Attacks targeting an unpatched vulnerability in the latest versions of Java 7 have become widespread after an exploit for the new flaw was integrated into the popular Blackhole attack toolkit, according to Kaspersky Lab.
“The first victim regions to be hit with the Blackhole stuff were the U.S., the Russian Federation, Belarus, Germany, the Ukraine and Moldova,” Kaspersky senior security researcher Kurt Baumgartner said.
Blackhole is one of the most popular of the commercial exploit toolkits that cybercriminals use to automatically infect computers with malware when their owners visit malicious or compromised websites.
Blackhole is sold on the underground market and comes packed with a variety of exploits for known vulnerabilities in browser plug-ins such as Java, Adobe Reader and Flash Player.
After a reliable exploit for the new Java vulnerability — now identified as CVE-2012-4681 — was released on Monday, many security researchers warned that cybercriminals would soon start targeting the flaw on a large scale.
Rumours that the exploit had been integrated into Blackhole started circulating on Tuesday morning after the toolkit’s creator allegedly posted an announcement about it on an underground forum.
“SophosLabs has seen samples of [the exploit] from Blackhole and are analysing them now to determine if they actually work,” Chester Wisniewski, a senior security adviser at antivirus firm Sophos, said Tuesday via email. “So, yes, we can confirm it has been added, but still working out if they did it right.”
Security researchers from antivirus vendor ESET also confirmed via email that Blackhole now includes the exploit.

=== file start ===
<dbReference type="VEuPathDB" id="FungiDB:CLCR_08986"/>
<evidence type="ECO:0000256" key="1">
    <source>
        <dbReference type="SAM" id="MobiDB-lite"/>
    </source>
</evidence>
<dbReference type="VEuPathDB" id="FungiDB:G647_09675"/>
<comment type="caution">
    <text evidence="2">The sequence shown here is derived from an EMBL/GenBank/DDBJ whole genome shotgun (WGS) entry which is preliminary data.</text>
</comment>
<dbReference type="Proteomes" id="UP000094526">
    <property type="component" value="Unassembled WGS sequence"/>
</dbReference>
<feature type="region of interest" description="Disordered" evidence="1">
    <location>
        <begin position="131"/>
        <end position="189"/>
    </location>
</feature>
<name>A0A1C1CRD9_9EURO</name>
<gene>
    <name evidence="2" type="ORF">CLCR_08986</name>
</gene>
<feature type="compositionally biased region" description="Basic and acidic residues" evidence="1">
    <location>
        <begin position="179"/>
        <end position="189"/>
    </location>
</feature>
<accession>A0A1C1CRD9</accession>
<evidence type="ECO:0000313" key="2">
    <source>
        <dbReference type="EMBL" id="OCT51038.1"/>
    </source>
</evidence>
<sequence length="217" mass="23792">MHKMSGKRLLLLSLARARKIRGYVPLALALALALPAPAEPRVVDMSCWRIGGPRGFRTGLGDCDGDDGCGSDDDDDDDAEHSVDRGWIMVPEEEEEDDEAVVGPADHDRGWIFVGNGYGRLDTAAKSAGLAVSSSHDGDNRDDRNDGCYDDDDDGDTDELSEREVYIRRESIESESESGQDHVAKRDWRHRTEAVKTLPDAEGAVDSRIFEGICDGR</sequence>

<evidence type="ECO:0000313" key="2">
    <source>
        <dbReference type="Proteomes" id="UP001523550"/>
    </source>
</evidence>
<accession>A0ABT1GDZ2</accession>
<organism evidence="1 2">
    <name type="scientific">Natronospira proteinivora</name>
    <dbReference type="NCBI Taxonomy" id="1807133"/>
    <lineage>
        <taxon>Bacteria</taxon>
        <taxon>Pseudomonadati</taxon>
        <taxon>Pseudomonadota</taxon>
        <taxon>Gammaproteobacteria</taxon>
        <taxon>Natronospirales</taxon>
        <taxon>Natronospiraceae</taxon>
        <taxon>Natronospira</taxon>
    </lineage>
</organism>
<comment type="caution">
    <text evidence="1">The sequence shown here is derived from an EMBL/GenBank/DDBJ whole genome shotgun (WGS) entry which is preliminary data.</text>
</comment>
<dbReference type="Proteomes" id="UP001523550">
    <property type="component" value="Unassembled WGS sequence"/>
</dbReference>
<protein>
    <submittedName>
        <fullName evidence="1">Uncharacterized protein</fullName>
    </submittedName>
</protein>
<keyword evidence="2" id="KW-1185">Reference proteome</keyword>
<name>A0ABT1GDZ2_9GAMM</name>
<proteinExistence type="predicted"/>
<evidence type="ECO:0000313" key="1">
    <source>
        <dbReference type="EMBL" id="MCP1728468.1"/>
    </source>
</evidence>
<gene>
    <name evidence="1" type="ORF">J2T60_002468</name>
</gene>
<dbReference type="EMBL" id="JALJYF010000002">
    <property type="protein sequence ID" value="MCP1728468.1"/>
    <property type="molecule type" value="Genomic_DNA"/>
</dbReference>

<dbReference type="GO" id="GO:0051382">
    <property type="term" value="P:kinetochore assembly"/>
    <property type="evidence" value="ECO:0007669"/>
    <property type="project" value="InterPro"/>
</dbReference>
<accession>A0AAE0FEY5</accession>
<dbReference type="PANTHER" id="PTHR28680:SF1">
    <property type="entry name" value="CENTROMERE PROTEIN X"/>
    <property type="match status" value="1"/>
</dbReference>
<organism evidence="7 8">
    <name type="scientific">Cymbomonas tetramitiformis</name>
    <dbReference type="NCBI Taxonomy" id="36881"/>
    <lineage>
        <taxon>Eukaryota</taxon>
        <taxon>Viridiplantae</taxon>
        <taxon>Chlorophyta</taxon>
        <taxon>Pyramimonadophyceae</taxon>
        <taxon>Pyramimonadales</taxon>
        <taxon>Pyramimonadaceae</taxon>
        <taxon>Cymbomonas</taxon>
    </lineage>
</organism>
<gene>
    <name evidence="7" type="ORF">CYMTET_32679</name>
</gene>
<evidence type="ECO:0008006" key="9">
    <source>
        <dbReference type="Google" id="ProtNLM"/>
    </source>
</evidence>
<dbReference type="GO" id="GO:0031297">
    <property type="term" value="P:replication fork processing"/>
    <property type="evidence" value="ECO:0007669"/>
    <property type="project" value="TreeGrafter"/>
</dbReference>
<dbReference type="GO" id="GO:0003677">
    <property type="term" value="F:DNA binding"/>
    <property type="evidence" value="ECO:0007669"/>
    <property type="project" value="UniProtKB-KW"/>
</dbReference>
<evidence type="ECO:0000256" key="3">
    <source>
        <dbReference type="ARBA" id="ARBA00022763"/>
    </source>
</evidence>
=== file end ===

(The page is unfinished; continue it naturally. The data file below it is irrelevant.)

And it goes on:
Kaspersky’s new report shows that not only has the exploit been added to Blackhole, but the toolkit’s customers have already started using it.
“In relation to the other exploits included in the pack, victims are getting hit only a fair number of times with the 0day [the unpatched vulnerability],” Baumgartner said.
This might be because, according to reports from various vulnerability researchers, this new flaw only affects Java 7. “Java 7 is not as widely deployed as other vulnerable versions of frequently attacked client-side software,” Baumgartner said Tuesday via email.
This means that there might be, for example, more computers on the Internet that run outdated installations of Java 6 that are vulnerable to older Blackhole exploits, than computers running Java 7.
Most security researchers advised users to uninstall or disable the Java Web plug-in from their browsers. However, other options are also available to users who can’t afford to do this because they use Java-based applications on a regular basis.
“Oracle needs to step it up and deliver an OOB [out-of-band] patch, which historically they have failed to do,” Baumgartner said in the blog post. “Maybe this event will provide even more pressure to step up their security update delivery process.”